Fort Knox, Ky. — At 16 years of age most people are worried about getting their driver’s license, Cadet Daniel Cole was finding a place to live and trying to join the Army.
Cole is from Fayetteville, North Carolina and attends the University of Hawai’i at Mānoa.
Growing up with his father in the military, Cole always had an interest in joining the military, but his route to Advanced Camp, Cadet Summer Training was anything but traditional.
“I come from a military family, my dad was in the military,” Cole said. “It was always the plan that I was either going to be an actor or go into the military, and as I got older I kept on thinking ‘I am going to act.’ Then, I moved out, I moved out when I was 16 due to some confrontations with my parents and thought, ‘I guess the military is going to be the move for me because acting is not really working out because I am 5’6.’”
Moving out at 16 was just the beginning of Cole’s journey. After finding a place to live, Cole faced a new trial.
“I had no support and was living in someone’s basement that I rented out for $200 a month,” Cole said. “It was at this point that I realized, when my parents homeschooled me, we grew up in the Bible Belt, I found out that I only had a seventh grade education at the age 16 and that I would need to get my GED because there was no actual, physical proof that I had been educated in the home.”
Now Cole needed to take and pass the General Education Development (GED) exam.
“I studied for the GED test and failed it four times and then went to the recruiter and told him my situation and got told, ‘You really need to pass your GED first,’” Cole said. “I failed four times and on the fifth try I finally got it.”
After obtaining his GED, Cole went back to the recruiters and was ready to finally join the Army. Or so he thought.
“I went back to the Army recruiter and at that time the Army was downsizing. They said ‘We can’t take you with just your GED now, we now need you to go to college, we need you get to two semesters worth of college credit,’” Cole said. “I was super discouraged at this point because I was not very confident with myself and had been through a lot.”
Cole signed up and made it through his college classes and finally joined the Army. Looking back on his journey, Cole recognizes just how far he has come and is grateful for the military’s role in his development.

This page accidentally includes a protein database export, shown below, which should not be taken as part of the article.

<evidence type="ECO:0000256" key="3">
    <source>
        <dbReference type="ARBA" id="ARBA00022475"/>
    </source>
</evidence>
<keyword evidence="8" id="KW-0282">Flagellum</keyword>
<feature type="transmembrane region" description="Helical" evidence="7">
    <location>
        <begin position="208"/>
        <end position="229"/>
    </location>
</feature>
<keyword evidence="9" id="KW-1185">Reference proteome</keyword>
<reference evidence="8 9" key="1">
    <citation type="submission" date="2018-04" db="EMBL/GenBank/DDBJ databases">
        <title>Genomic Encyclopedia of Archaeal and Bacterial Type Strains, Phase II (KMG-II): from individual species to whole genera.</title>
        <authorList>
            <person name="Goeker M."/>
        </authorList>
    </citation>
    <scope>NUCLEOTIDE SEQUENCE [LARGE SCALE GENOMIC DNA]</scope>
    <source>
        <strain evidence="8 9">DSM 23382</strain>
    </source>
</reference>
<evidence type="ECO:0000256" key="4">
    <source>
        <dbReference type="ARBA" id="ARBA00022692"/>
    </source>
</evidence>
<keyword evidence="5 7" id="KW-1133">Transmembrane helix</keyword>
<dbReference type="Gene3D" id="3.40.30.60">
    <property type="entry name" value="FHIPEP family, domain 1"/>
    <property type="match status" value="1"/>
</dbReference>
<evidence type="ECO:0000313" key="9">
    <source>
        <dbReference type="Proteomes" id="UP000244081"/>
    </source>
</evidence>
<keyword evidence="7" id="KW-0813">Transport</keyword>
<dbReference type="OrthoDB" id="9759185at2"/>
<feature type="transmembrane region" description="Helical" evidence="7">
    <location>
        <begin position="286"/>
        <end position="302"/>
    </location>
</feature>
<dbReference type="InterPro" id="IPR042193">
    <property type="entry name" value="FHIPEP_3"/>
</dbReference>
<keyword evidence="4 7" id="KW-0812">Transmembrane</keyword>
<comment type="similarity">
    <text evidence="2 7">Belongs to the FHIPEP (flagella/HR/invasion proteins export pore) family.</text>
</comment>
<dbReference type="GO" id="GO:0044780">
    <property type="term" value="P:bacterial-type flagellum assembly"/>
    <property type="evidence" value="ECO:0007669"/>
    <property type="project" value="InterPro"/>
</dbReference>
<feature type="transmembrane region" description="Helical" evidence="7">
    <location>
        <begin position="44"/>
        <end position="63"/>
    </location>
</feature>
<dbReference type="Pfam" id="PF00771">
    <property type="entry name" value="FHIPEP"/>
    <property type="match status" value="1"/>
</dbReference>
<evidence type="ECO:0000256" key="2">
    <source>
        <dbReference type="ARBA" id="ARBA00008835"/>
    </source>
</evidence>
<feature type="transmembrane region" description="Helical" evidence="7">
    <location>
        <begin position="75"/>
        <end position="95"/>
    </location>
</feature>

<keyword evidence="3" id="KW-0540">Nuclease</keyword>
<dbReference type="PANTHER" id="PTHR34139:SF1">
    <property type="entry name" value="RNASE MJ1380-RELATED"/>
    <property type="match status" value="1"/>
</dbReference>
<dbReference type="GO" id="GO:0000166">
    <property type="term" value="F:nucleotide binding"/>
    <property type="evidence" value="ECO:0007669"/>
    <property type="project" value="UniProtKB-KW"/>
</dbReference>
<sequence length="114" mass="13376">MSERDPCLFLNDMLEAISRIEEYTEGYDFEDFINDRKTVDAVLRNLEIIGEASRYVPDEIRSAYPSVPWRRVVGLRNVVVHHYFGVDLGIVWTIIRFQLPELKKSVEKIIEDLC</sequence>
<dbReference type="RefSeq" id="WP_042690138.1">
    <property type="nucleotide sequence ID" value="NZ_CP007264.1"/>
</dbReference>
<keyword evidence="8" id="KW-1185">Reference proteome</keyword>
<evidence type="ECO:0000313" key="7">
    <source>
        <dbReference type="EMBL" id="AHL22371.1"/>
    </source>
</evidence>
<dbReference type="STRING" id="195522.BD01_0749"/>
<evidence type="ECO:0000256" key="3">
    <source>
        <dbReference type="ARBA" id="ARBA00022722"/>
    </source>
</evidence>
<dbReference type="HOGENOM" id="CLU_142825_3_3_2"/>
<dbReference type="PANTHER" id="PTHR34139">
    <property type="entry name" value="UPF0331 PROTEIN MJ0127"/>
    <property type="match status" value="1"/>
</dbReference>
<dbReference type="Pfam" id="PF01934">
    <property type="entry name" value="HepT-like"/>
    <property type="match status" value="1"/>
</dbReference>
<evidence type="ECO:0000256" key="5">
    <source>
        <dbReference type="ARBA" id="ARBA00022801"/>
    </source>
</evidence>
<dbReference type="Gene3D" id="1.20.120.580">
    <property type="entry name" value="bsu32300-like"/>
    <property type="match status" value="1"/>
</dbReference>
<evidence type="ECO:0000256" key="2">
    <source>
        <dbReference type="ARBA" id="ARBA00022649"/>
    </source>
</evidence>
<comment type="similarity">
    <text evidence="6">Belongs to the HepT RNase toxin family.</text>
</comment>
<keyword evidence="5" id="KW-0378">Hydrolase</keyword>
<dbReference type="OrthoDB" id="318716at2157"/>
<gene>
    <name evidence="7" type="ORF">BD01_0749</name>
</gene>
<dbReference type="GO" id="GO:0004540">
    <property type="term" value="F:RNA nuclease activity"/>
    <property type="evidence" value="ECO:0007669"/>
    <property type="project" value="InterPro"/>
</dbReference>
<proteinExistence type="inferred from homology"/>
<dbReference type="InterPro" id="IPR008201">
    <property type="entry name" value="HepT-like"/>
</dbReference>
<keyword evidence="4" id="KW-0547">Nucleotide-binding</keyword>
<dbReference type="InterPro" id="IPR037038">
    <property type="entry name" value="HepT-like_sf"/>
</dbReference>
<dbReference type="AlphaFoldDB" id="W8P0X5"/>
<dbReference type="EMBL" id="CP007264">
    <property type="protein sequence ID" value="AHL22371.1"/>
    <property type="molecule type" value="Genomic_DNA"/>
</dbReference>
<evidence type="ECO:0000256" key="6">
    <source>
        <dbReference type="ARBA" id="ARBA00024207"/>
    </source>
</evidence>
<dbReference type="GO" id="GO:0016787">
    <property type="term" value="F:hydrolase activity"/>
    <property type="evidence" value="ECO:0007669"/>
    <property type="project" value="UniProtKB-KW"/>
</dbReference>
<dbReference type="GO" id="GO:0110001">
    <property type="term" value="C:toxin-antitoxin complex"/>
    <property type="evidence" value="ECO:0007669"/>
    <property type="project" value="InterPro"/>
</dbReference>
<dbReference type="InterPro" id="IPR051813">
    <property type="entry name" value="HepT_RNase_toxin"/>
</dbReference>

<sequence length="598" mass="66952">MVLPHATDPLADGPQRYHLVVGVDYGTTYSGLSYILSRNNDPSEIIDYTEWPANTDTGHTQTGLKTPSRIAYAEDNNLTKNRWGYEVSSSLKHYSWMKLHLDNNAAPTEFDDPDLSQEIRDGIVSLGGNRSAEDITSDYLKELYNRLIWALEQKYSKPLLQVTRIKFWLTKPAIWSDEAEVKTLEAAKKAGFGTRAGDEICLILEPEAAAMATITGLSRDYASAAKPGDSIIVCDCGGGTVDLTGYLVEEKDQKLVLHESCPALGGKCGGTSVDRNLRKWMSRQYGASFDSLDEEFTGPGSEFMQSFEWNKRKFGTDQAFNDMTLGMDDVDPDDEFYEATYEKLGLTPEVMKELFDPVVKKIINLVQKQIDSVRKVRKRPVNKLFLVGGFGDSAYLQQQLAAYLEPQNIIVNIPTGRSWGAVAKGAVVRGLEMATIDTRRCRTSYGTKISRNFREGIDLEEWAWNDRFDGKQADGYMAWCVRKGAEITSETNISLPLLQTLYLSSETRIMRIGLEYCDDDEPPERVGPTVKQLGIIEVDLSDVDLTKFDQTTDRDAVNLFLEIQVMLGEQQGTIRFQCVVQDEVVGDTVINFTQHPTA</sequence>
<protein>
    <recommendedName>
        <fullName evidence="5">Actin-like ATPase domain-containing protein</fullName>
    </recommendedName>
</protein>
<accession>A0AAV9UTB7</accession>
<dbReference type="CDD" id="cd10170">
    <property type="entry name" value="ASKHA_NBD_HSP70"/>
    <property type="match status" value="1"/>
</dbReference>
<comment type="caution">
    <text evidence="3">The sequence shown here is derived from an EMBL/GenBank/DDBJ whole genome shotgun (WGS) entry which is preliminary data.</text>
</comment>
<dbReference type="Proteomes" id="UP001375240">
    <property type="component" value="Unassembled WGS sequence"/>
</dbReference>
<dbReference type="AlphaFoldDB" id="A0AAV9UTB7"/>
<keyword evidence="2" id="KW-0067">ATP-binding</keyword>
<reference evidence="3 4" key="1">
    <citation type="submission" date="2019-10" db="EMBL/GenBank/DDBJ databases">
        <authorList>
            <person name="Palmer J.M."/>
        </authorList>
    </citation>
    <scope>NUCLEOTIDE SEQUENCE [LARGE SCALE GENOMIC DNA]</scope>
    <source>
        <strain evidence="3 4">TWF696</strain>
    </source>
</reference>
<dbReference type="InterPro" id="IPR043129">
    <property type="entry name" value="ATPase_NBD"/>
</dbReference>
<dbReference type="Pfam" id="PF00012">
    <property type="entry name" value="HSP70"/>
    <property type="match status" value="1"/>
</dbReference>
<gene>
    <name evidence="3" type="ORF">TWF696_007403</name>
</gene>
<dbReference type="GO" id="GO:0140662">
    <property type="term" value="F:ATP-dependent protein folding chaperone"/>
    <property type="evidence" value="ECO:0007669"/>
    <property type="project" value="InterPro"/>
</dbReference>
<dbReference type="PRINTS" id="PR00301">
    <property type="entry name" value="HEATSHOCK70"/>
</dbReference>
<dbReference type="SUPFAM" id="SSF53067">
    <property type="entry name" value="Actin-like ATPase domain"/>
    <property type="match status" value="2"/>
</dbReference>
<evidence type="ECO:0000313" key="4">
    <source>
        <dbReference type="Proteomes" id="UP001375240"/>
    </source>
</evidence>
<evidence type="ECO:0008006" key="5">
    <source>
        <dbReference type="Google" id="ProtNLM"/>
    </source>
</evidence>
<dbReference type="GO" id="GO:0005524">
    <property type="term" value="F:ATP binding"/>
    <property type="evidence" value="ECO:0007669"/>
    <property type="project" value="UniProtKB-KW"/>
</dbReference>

“You go from someone who is uneducated, has no place to live, has no family or friends to support them and now I have wonderful people to call friends, money in my bank account I can take myself anywhere I want to go, I have been able to travel everywhere with the military my education has been paid for, and I am extremely thankful the military has made that possible,” Cole said.
After joining the Army and spending some time moving up the ranks, Cole decided to take his journey in a new direction. Cole decided to apply for a program to allow him to become a Cadet who will commission as a second lieutenant.
“I was doing well in the Army and I ranked up really quickly [to an E-6 rank] and was stuck in a job that I did not really enjoy,” Cole said. “I was a transportation coordination specialist. We deal with everything logistically from the rail, to the port, to the sea, to the train and planes. If it moves, we deal with it. Once you reach a certain rank in your Army MOS, you can’t really reclassify or change your job. At that point, I had maxed out on the rank and couldn’t change my job. At that point, I decided that I had cemented my leadership skills and was at a place where I was ready to apply for the program and do something different.”
After two long months of waiting, Cole received the news that he had been accepted into the program.
Cole joined the program in August of 2018 and will commission in May of 2020.
Now he’s completing Advanced Camp at Fort Knox.
“Advanced Camp is a great place for networking, that is what I see it as is a networking opportunity,” Cole said. “A lot of these thing that we are learning out here I do have prior knowledge of, but I am always trying to keep an open mind and learn something new. There have been a few new things that I have learned out here.”
Looking back on his journey and everything it took to get to Advanced Camp today, Cole wishes he could tell his younger self to believe in himself.
“What I would tell myself is not to give up,” Cole said. “There are times when I first began my career where I gave up too easy or doubted myself and I think I would have been the program a lot earlier if I had believed in myself.”